The best octopus in Portugal comes from Santa Luzia, a small village near Tavira in the Algarve. The locals proudly call it octopus capital.
The shores of Santa Luzia are full of small shrimp that attract the octopi. Old-time fishermen lay clay pots called “alcatruz” in the water. The octopi cuddle in these pots to sleep and get caught when the pots are removed from the water.
Younger fishermen don’t like to wait for the mollusks to fall asleep, so they prefer to use a “covo,” a plastic trap with a sardine inside.
Old timers swear that the octopus caught with the alcatruz tastes much better than the one caught with the covo. But young and old agree that Casa do Polvo is a great place to eat octopus. There are many preparations to choose from, including carpaccio, stewed, fried, and roasted. Our favorite is “polvo panado,” octopus combined with egg and bread crumbs and then fried. No matter which preparation you choose, the octopus is tender and delicious.
If you’re traveling in the Algarve, it is a great idea to include Santa Luzia on your itinerary. You’ll have the opportunity to enjoy a wonderful meal and earn the right to brag that you’ve visited the octopus capital.
Casa do Polvo is on Avenida Eng. Duarte Pacheco, N. 8, Santa Luzia, Tavira. Tel. 281-328-527. In the Summer reservations are a must.
The squid is a sea socialite, always hopping from shrimp to smelt parties, elegant and glamorous in its pink-dotted design gown. This cephalopod has in recent years become a globe trotter. Every day, billions of squid travel by road, sea and air to the menus of fashionable restaurants around the world. But all this roving takes a toll on the delicate mollusk, which arrives tired and frozen, long on frequent-flyer miles and short on taste.
If you’re in Portugal, don’t miss the chance to try some fresh squid. The best way to cook it is “Algarve style” (lulas à Algarvia): the squid is lightly fried in olive oil, garlic, and bay leaves. It’s a simple preparation and yet, it produces sublime results that do justice to the squid’s diaphanous freshness.
Algarve is much more than gorgeous beaches and perfect weather. It is also delicious sweets made with eggs, almonds or figs. The most famous are the Dom Rodrigos. But the prettiest are doces finos (fine sweets) like the ones shown in the photo, made with the wonderful marzipan that only almonds from Algarve can produce. These local treats are one more reason why life in the Algarve is so sweet.
The doces finos in the photo are from Pastelaria Beira-Mar, Avenida Infante Sagres 61-A, Quarteira, tel. 289 314 748.
It is always pleasant to have lunch at a beach side restaurant, with sea and sky as backdrop and the sound of waves as soundtrack. And, when you find a restaurant like António Tá Certo that serves freshly caught fish, just off the boat, the experience can be idyllic.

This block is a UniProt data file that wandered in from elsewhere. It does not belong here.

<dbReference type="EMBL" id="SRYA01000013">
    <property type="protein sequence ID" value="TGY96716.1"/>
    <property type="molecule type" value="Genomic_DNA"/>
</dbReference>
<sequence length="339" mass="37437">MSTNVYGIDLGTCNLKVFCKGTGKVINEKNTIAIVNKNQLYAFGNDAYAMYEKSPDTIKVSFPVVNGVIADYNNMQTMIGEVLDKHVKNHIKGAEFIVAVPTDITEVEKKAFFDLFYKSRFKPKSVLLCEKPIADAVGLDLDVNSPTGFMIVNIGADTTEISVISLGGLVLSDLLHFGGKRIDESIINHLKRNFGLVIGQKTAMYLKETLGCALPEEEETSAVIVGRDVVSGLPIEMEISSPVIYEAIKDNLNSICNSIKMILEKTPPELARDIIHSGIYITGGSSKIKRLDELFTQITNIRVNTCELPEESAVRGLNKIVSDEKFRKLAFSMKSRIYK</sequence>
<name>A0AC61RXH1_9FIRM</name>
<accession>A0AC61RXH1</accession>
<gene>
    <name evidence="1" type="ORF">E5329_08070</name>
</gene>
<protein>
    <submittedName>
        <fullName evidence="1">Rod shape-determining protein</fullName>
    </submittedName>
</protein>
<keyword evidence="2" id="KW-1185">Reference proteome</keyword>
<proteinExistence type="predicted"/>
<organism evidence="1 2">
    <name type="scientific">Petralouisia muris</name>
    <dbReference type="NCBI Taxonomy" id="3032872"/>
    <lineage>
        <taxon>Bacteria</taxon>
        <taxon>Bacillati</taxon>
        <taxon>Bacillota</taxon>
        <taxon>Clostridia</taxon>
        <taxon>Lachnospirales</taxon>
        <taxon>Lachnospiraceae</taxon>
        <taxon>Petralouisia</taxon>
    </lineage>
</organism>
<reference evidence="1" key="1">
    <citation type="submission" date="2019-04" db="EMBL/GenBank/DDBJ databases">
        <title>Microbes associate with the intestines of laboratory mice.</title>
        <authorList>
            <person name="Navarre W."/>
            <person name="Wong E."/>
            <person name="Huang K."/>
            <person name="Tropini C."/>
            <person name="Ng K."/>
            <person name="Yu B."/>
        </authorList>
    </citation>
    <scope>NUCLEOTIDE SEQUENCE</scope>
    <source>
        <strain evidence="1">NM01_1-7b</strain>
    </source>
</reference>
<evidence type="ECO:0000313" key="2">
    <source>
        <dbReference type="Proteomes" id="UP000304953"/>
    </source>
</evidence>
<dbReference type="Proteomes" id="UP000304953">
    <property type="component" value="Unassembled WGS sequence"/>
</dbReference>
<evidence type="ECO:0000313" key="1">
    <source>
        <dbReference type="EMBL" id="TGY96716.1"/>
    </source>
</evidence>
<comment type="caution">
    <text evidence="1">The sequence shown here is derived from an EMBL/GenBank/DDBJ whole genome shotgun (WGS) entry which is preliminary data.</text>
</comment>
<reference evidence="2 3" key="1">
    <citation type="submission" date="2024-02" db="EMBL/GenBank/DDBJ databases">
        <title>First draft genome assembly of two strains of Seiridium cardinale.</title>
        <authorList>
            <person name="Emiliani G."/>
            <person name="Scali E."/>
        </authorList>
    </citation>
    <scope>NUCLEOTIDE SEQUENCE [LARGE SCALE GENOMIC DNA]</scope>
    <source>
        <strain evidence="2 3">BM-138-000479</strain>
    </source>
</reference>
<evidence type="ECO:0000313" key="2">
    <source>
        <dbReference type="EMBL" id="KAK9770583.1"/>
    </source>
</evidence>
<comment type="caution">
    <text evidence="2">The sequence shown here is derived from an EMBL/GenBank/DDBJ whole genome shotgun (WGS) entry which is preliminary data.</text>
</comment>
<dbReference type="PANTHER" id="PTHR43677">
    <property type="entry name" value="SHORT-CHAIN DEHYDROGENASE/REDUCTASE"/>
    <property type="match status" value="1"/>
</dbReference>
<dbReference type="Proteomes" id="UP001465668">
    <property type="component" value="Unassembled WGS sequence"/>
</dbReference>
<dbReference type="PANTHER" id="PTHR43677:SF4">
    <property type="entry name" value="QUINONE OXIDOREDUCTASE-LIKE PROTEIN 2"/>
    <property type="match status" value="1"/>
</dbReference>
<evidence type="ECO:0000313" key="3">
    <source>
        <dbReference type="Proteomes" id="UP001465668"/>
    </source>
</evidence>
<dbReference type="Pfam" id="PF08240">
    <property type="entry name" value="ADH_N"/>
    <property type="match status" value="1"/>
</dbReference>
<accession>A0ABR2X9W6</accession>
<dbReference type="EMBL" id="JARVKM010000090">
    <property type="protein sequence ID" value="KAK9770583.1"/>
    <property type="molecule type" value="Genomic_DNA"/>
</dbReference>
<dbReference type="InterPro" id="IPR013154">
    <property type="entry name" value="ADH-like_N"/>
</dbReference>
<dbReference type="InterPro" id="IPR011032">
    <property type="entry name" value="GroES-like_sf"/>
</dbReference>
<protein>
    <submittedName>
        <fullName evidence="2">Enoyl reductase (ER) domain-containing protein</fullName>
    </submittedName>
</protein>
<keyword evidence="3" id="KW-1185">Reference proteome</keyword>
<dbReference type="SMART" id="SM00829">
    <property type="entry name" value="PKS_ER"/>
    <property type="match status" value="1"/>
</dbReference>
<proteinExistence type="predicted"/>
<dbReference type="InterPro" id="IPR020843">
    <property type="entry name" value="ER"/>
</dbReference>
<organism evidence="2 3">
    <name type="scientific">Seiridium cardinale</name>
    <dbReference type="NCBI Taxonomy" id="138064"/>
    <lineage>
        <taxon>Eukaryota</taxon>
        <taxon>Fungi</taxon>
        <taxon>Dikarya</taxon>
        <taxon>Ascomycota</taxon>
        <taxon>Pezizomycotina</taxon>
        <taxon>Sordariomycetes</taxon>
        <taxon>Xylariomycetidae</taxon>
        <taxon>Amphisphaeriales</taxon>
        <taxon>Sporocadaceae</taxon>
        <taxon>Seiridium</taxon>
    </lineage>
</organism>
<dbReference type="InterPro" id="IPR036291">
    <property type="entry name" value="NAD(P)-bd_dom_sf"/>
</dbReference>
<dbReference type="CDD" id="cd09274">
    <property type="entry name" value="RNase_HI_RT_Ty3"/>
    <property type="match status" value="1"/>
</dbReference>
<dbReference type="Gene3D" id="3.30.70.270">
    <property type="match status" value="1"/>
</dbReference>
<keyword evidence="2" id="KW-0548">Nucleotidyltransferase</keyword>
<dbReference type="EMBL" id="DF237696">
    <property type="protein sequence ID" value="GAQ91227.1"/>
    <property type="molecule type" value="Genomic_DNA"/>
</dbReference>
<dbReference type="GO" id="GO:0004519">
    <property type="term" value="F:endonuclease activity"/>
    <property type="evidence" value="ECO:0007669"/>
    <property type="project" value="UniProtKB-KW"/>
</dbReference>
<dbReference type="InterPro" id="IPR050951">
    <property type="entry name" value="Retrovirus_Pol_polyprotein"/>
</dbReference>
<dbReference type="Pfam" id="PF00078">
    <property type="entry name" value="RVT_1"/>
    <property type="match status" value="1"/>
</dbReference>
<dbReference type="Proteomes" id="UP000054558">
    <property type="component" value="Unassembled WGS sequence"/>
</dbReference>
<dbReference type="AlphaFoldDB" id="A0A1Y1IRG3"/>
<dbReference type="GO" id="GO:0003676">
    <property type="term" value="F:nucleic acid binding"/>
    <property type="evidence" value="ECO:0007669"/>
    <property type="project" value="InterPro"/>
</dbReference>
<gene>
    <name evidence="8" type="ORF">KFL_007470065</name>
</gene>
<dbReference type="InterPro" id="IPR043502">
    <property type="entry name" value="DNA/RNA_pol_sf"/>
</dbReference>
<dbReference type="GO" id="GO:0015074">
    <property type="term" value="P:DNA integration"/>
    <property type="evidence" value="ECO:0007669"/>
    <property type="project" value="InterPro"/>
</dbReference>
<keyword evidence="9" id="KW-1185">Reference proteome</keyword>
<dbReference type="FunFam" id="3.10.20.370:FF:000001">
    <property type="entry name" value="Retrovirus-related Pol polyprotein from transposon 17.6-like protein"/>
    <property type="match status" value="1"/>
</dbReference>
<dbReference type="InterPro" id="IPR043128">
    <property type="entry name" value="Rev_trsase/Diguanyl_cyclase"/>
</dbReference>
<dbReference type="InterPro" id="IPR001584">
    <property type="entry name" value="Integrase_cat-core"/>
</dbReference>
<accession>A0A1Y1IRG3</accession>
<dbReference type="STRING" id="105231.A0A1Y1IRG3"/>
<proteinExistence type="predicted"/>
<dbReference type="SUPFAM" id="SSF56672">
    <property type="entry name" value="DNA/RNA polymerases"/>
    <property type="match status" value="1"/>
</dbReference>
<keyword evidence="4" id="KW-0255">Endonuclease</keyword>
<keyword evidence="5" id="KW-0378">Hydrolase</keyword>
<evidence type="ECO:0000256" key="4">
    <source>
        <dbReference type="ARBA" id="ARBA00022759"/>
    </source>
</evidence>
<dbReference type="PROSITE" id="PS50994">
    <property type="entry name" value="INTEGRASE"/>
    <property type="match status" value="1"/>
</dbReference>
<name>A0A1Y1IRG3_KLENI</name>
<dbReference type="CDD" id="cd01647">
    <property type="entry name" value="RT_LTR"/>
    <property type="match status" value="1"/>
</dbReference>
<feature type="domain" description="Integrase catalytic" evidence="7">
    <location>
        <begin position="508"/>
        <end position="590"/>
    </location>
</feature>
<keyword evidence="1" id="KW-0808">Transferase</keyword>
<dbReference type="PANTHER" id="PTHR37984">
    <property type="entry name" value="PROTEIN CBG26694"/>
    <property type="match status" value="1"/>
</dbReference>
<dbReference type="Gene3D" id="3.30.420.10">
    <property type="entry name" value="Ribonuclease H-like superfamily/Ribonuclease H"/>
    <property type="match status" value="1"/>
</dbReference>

Tá Certo is located on the beach of Vale do Garrão, close to Faro in the Algarve. It offers an impressive assortment of robalos (sea bass), douradas (sea bream), garoupas (grouper), and pargos (red snapper). If you ask the staff why their fish tastes so great, they smile and answer: our fish slept in the sea.
There is only one problem with enjoying these simple moments on the seashore: you might never want to leave.
Praia do Garrão Nascente, Vale do Lobo. 8135, Almancil, tel. (289) 396-456. GPS: N’ 37.03815 / W’ 8.04699.
So many people come to Portugal looking for the perfect vacation. We see them arriving at the airport, impatient sun worshipers ready to experience the country’s radiant beauty.
For some of these visitors, what starts with a few days of relaxation turns into a lifetime adventure. Detlev von Rosen, a Swedish entrepreneur, came to Portugal forty years ago and he never left. He bought farmland in the Algarve and began to learn about the soil, the water, the wind and the sun.
He first used this knowledge to cultivate flowers. Later, when he felt ready, he planted olive trees. He discovered that the olives had to be picked by hand and pressed shortly after the harvest. He searched for ways of extracting the oil that would keep it pure.
His results are extraordinary. We could tell you that his customers include Carla Bruni and the Queen of Sweden. However, this is not a gossip blog, dear reader, so we will refrain from name dropping.
Sadly, Detlev Von Rosen passed away in 2016 at age 80. But his legacy lives on in the hands of long-time collaborators who inherited his passion for producing exceptional olive oil.
The oil is sold in small bottles under the name Monterosa, a Portuguese transliteration of Von Rosen. These bottles are hard to find, but you can order them online through the company’s website. If you’re looking for a special gift for a loved one, forget Chanel No. 5 and try Monterosa No. 1.
At Boia Bar, a restaurant in Salema, near Lagos, Algarve, we always feel we are in a movie set. Everything is too perfect to be real. The restaurant is right on the beach. At dinner time you see the sky drowned in yellow and the sea getting ready for sunset, covering its dark blue color with washes of lighter hues. The warm air and the fresh sea breeze create the perfect temperature. Then, the wine and food arrive.
The best item on the menu is the “robalo” (sea bass) grilled Algarve style. Before grilling, the chef makes diagonal incisions on the fish and fills them with thin slices of garlic and some olive oil. It’s that simple. But simple things are often the hardest. You have to have the freshest fish. You have to know the right temperature for the coal, the right amount of salt to use, the right moment to take the fish from the grill to the table. It’s this perfection of simple things that you can enjoy at Boia Bar.
Rua dos Pescadores 101, 8650-199 Salema, tel. 282 695 382, email: firstname.lastname@example.org, click here for website.